Updated: May 3
While the moon itself may not illuminate the sky in rich pink hues, according to reports, the “Pink Moon” was given its name after the annual appearance of the Phlox subulate plant, referred to as “Moss Pink”, which grows naturally in the sandy soils or and rocky ledges of North America. This bloom appears in early spring and belongs to the perennial family.
The Anyuniwiya, modernly referred to as the Cherokee tribe of the East Coast, calls this supermoon the “kawohni” or “flower moon,” while the Creek tribe of Southeast America refers to it as “tasahcee-rakko” or “big spring moon.” Serendipitously, so-called religious groups like Eastern Christians, Buddhists, and Hindus also honor the moon’s vivacity, calling it various names such as “Paschal Moon” which marks the Eastern Christian's interpretation of Easter (May 2nd this year). Marking the Buddha’s visit to Sri Lanka to settle a dispute between chiefs to avoid a war, Buddhists, commemorate this moon as “Bak Poya” and according to the Hindustani, this moon is the “Hanuman Jayant”, marking the celebration of the birth of Lord Hanuman.
While the paradigm of mysticism and “Jesus is Savior” toters quickly fades as the Age of Aquarius persists, the power of the luminaries is undeniable and science continues to reign in differential perspectives as the world’s wealthiest and long-lasting communities would be remised to neglect the phases and transits of the moon’s nurturing influence on the planet’s life-giving resources. According to The Old Farmer’s Almanac, there are nine full moons remaining this year including April’s Pink moon:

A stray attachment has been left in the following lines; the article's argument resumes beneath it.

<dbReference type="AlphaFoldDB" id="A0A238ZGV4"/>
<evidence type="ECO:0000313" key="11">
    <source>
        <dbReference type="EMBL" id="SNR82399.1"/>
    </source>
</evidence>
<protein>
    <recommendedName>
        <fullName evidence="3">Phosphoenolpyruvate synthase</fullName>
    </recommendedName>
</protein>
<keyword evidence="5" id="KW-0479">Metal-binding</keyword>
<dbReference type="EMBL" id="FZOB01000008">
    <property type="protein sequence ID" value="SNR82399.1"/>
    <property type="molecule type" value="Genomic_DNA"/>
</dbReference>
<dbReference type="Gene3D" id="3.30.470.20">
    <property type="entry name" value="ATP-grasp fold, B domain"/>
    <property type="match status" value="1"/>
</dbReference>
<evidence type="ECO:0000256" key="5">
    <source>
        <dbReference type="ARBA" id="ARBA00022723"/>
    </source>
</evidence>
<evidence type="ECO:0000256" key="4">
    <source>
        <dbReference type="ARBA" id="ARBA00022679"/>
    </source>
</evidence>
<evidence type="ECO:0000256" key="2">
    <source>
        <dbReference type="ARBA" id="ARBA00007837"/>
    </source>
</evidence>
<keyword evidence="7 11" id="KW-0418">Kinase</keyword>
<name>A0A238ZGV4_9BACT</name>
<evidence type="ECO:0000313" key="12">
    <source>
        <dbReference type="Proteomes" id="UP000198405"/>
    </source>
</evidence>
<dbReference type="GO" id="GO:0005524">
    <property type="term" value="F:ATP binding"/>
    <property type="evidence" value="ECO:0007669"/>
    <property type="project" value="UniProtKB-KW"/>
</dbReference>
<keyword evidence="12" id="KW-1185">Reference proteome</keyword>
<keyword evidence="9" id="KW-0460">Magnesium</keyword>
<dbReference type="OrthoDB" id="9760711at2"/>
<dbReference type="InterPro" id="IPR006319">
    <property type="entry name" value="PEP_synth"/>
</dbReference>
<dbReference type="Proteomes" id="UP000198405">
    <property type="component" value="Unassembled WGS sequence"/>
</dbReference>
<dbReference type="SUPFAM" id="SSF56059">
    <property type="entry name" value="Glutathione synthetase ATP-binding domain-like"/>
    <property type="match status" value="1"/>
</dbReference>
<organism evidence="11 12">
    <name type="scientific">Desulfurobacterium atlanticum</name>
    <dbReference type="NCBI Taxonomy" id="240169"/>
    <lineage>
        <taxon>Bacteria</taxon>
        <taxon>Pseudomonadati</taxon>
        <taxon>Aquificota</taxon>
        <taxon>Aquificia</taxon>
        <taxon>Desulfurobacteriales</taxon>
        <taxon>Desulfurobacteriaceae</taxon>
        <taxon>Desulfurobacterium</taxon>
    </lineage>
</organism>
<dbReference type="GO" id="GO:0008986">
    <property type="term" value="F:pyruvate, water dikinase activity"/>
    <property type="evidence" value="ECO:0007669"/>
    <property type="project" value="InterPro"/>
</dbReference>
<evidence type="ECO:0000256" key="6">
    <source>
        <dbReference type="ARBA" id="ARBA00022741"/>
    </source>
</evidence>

May 26 Flower moon
Haida: “tahálaa kungáay” meaning food-gathering moon
June 24 Strawberry moon
Potawatomi: “msheke’kesis” meaning moon of the turtle
July 23 Buck moon
Winnebago: “corn-popping moon”
August 22 Sturgeon moon
Sioux: “cherries turn black”
September 20 Harvest moon
Mohawk: “msheke’kesis” meaning time of much freshness
October 20 Hunter’s moon
Shawnee: “sha’teepakanootha” meaning wilted moon
November 19 Beaver moon
Algonquin: “quince kesos” meaning much white frost on the grass
December 18 Cold moon
Zuni: “ik’ohbu yachunne” meaning sun has traveled home to rest
Some more remarkable cosmic events to note your (7HealStar™) Astro-calendar with include this year's upcoming solar and lunar eclipses.
Read the rest from our contributor at PINK ILLUMINANCE...